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|Sarah McGowan-Freije, NatureCity author & contributor|
American researchers have made the link between low potassium, high sodium, and an increased risk of cardiovascular disease (CVD). They have also found that increasing potassium levels may help lower the risk of CVD.
The researchers were from Harvard University, Emory University, and the Centers for Disease Control and Prevention. They analyzed data from the Third National Health and Nutrition Examination Survey.
Their findings were published in the June 2011 edition of the Archives of Internal Medicine.
The participants included 12,267 people who were at least 20 years old. Each individual was given physical examinations and interviewed about their diet and lifestyle, and participated in follow-ups for an average of 14.8 years. At the conclusion of the study, 2,270 (36%) participants had died from CVD.
The researchers factored in sex, race, body mass index, and other lifestyle factors and concluded that high sodium levels led to an increased risk of CVD but high potassium levels lowered the risk of CVD. The worst combination for heart health was low potassium and high sodium, leading to a 46% increased risk of developing CVD.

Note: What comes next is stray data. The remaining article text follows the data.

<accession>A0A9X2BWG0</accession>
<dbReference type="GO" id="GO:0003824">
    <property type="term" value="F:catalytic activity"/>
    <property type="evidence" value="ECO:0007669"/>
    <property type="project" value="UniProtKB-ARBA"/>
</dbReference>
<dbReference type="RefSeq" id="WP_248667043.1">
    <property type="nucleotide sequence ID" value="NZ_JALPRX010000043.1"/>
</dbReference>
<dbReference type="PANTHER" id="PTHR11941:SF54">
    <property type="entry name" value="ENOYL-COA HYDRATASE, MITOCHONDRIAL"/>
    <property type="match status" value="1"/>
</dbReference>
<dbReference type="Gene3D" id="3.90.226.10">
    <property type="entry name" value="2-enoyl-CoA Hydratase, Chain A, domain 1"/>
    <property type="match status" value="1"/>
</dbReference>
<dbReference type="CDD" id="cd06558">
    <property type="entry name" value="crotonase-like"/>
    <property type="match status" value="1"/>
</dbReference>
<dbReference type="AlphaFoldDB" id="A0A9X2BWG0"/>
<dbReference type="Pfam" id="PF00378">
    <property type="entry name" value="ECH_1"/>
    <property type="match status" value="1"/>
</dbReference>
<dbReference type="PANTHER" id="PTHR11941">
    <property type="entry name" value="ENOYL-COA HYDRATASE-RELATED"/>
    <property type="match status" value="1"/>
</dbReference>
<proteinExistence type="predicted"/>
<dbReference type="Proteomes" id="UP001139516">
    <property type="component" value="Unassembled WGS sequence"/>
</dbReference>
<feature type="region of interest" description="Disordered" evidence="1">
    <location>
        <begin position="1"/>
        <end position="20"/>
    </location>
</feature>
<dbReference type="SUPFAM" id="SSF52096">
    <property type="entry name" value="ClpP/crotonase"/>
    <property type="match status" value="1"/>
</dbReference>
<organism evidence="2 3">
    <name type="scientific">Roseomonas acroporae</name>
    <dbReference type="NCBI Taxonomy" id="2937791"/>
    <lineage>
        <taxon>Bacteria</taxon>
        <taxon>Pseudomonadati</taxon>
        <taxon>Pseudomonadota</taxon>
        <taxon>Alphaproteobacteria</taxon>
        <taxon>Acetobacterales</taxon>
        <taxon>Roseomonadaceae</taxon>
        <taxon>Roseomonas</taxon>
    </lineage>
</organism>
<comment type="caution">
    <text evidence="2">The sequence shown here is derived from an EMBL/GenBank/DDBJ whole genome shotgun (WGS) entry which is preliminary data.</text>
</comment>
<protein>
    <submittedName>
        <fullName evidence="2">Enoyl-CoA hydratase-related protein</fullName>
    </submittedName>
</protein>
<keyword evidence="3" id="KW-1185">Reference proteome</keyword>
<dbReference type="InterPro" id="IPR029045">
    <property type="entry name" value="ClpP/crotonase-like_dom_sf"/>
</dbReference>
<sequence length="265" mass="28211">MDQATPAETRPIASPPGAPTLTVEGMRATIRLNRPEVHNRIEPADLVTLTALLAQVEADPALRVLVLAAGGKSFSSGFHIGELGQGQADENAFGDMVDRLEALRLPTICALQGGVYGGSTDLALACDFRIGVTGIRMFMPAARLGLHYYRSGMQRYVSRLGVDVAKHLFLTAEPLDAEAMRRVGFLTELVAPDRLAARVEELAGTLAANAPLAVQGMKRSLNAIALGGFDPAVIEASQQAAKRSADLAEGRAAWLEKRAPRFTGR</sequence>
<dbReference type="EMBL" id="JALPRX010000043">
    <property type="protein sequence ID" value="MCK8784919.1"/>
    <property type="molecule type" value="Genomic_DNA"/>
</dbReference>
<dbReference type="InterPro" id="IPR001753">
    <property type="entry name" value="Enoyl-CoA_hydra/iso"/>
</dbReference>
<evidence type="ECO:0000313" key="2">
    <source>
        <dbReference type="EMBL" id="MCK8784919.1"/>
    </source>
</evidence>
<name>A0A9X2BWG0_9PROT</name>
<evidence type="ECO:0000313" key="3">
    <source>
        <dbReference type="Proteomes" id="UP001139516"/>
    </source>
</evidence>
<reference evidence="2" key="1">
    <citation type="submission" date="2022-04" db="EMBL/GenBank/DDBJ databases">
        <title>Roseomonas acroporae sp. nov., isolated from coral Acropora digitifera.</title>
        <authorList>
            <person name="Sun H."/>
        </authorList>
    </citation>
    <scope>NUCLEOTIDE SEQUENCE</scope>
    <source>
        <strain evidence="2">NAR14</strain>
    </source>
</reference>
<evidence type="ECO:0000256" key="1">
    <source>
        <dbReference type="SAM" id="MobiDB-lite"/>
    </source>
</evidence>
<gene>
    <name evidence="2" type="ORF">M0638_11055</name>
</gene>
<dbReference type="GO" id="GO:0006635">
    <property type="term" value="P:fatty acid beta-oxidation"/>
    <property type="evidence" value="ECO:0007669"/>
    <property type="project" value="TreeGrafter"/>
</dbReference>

The scientists believe that the high sodium induces increased blood pressure and hypertension. High potassium levels activate the release of nitric acid and counteract these effects.
Potassium can be derived from many dietary sources, including bananas, orange juice, fish, meats, almonds, peanuts, legumes, orange vegetables, fruits, milk, and yogurt. This essential vitamin has also been linked with prevention of hypoglycemia, diabetes, obesity and kidney disease.
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